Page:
An Overview on Pricing Research
Pricing a product or service correctly is critical to realizing profitability. Too often, pricing decisions are based on the cost to develop and produce the product or service. Price it too high, and no one will buy. Price it too low, and in addition to forgoing revenue, your buyers may question the quality.
One typical goal of pricing research is to understand price elasticity—the measure of the change in the quantity demanded of a product in relation to its price change. The typical micro-economics course presents the downward sloping demand curve.
As the price is raised, the quantity demand drops, and total revenue falls. In fact, most products exhibit a range of inelasticity. That is, demand may fall, but total revenue increases. It is the range of inelasticity that is of interest in determining the optimal price to charge for the product of service. Consider the following question: if the price of gasoline was raised 5¢ per gallon, would you drive fewer miles? If the answer is no, then we might raise the price of gas such that the quantity demanded is unchanged, but total revenue increases.
The range of inelasticity begins at the point where the maximum number of people are willing to try the product/service and ends when total revenue begins to fall. Where the marketer chooses to price the product/service depends upon the pricing strategy. A company should have a strategy for pricing a product/service throughout its product lifecycle.
There are two basic pricing strategies:
- Price skimming sets the initial price high to maximize revenue. As the product moves through the product lifecycle, the price typically drops. This strategy is often used for technology or products protected by patents. Apple and Samsung, for example, price each new mobile phone high and as other competitors match performance characteristics, they lower price.
- Penetration pricing sets the initial price low to maximize trial. This pricing strategy tends to discourage competition, as economies of scale are often needed to make a profit. Understanding the goal, maximizing revenue versus maximizing share is part of the first step of pricing work.
The pricing researcher needs to understand this range of prices to make good strategic pricing decisions. There are many approaches to pricing research:
- Blunt approach: You can simply ask, “how much would you be willing to pay for this product/service?” In this approach, you typically need a large number of respondents to understand purchase intent at a variety of price points.
- Monadic concept: You can present the new product/service idea and ask, “how likely would you be to buy X product @ $2.99?” Monadic concept tests tend to over-estimate trial. This may be because prices given to respondents in a monadic concept test do not adequately reflect sales promotion activities. Respondents may think that the price given in the concept is the suggested retail price and that they are likely to buy on deal or with a coupon.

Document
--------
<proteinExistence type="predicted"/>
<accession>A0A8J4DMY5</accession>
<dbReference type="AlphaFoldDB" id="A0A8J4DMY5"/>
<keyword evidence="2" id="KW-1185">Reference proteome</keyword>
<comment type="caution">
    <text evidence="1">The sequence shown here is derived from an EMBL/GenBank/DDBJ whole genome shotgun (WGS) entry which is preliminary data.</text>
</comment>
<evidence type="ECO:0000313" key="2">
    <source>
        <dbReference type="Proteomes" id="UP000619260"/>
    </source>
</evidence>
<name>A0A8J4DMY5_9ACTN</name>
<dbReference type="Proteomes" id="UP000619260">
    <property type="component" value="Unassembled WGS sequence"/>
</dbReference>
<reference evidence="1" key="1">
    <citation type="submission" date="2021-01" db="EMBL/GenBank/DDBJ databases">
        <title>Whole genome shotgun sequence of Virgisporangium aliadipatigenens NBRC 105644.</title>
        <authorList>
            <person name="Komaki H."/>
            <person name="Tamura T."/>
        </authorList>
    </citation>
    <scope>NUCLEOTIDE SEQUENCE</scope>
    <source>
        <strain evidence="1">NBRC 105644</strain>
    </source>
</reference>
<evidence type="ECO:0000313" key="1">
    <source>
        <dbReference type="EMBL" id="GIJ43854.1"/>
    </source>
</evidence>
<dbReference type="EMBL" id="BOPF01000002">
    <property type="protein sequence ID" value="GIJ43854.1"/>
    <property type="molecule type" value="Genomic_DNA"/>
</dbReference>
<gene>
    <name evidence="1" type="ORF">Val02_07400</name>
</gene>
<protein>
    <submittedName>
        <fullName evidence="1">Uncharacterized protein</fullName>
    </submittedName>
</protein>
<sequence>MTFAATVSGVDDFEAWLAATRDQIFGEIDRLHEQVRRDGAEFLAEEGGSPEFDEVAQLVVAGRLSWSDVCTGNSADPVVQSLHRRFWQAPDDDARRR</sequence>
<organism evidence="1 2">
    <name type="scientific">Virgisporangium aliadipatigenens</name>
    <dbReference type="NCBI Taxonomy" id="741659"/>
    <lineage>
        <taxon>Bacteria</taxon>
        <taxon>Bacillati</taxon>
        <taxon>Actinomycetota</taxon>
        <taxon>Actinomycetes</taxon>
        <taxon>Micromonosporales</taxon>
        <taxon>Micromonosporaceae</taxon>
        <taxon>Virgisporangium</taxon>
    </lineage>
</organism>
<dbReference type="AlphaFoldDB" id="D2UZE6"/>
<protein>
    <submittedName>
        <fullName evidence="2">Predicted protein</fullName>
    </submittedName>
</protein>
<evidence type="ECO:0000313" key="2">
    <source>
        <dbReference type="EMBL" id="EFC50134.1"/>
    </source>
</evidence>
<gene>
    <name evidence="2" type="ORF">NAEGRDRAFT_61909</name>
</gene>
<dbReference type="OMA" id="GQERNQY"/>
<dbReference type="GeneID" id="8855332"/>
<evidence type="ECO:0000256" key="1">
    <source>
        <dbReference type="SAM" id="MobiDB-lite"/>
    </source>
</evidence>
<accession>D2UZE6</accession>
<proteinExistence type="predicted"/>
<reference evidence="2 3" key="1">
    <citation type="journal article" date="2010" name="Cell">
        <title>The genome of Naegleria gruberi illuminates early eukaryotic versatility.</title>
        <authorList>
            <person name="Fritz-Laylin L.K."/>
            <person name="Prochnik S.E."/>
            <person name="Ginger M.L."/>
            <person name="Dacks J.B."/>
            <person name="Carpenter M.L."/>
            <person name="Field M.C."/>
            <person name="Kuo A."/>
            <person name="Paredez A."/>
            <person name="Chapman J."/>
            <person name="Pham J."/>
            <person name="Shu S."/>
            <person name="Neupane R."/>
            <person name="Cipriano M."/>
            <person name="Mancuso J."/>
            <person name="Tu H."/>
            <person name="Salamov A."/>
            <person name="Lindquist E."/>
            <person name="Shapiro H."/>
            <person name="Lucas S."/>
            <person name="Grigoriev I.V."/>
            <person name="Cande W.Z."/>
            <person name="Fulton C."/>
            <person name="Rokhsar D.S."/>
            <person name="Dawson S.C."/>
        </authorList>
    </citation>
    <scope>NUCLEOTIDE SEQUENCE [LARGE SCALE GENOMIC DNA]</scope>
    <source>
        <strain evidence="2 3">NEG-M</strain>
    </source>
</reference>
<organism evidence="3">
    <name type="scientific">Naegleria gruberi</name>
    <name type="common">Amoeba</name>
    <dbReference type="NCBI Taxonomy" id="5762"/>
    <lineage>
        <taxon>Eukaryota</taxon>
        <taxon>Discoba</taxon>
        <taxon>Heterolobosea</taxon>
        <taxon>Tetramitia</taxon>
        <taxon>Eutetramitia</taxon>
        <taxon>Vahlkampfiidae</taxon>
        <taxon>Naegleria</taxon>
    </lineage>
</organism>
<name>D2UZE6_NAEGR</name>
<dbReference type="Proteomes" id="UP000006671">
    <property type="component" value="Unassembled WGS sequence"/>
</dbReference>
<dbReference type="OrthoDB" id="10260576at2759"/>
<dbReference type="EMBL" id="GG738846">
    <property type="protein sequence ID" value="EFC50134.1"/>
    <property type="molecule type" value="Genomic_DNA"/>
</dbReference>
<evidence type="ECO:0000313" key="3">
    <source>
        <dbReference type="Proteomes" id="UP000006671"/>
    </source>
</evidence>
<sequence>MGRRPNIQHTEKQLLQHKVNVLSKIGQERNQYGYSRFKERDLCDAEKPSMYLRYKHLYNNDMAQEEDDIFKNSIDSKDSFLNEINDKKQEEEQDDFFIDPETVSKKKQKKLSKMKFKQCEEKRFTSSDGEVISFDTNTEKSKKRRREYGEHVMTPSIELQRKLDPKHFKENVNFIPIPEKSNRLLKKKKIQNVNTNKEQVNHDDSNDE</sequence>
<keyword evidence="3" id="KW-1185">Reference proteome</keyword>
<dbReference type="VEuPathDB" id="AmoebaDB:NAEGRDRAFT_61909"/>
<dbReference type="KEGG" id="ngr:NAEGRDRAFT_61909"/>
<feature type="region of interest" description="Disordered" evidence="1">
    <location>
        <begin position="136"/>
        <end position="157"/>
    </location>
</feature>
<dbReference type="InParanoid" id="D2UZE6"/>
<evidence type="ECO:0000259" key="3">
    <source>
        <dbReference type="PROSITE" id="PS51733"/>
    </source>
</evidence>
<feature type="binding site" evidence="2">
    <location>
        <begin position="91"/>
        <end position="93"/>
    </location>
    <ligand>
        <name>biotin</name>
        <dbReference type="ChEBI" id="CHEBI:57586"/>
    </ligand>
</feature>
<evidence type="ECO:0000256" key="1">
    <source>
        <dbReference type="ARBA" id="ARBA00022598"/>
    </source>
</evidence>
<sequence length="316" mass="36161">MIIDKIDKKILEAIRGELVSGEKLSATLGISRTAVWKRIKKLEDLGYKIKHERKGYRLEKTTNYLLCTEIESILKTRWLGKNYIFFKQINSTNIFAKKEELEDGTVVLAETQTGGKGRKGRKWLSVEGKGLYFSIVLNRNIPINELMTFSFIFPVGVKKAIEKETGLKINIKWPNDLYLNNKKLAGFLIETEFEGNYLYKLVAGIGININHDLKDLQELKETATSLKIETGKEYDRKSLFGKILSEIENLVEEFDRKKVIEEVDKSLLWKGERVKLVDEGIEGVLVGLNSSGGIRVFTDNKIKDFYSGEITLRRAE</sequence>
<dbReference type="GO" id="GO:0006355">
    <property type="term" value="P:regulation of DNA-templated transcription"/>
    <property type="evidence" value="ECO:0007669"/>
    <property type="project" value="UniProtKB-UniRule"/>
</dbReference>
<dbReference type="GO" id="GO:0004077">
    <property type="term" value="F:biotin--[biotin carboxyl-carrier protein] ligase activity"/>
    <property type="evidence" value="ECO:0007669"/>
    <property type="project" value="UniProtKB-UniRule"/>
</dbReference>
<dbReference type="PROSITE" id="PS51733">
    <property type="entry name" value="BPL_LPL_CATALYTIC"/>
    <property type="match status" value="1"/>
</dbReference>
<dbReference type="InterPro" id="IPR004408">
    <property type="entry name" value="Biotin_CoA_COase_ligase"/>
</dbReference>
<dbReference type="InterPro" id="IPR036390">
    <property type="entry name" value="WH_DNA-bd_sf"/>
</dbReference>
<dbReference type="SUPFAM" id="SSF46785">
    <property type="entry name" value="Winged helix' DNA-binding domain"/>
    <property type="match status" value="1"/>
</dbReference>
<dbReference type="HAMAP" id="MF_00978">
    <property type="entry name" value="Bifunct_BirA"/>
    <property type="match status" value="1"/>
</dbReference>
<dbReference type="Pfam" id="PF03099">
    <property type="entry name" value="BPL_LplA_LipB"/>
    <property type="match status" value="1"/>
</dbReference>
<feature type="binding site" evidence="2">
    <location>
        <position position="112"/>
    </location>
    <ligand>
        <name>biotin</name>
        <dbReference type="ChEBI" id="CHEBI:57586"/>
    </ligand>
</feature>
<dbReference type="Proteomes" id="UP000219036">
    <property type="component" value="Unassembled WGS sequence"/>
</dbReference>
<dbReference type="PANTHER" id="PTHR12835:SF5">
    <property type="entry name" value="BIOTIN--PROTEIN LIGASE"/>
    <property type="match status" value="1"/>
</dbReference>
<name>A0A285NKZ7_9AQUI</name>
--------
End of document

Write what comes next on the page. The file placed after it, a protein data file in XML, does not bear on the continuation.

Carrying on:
Monadic concept tests also require a higher base size. A typical concept test would require 200 to 300 completes per cell. The number of cells required would depend on the prices tested, but from the results we often see, it appears that these cells tend to over-estimate the range of inelasticity. Providing a competitive price frame might improve the results of monadic concept tests.
- van Westendorp’s Price Sensitivity Meter (PSM): The van Westendorp model is a good way to get at price elasticity and better understand the price consumers are willing to pay for a particular product or service. Developed by Dutch economist Peter van Westendorp, the underlying premise of this model is that there is a relationship between price and quality, and that consumers are willing to pay more for a higher quality product. The PSM requires 4 questions:
- At what price would you consider the product to be getting expensive, but you would still consider buying it? (EXPENSIVE)
- At what price would you consider the product too expensive and you would not consider buying it? (TOO EXPENSIVE)
- At what price would you consider the product to be getting inexpensive, and you would consider it to be a bargain? (BARGAIN)
- At what price would you consider the product to be so inexpensive that you would doubt its quality and would not consider buying it? (TOO CHEAP)
- Conjoint Analysis: Conjoint is often used in early product development to assess the value of including certain features into the product/service option. While this does provide some indication of what attributes or features consumers would pay more for, it does not do a good job capturing the true value of these features. To do that, we need to show consumers a competitive set of offers from which to choose.
- Choice based conjoint and Discrete Choice allow us to test products in a competitive setting, and to get a truer read on price elasticity and willingness to pay for certain features.
Choosing the correct pricing methodology is often dependent on where you are in the new product development process. The closer to market launch, discrete choice models offer the best insight into the actual potential in the market. Early in the development process, the other techniques provide guidance on how to price the product and how to choose a pricing strategy. Whatever stage of development or pricing strategy the technique you choose should yield results that help you make smarter more confident marketing decisions.
Jay Weiner, Ph.D. is CMB's VP of Analytics & Data Management.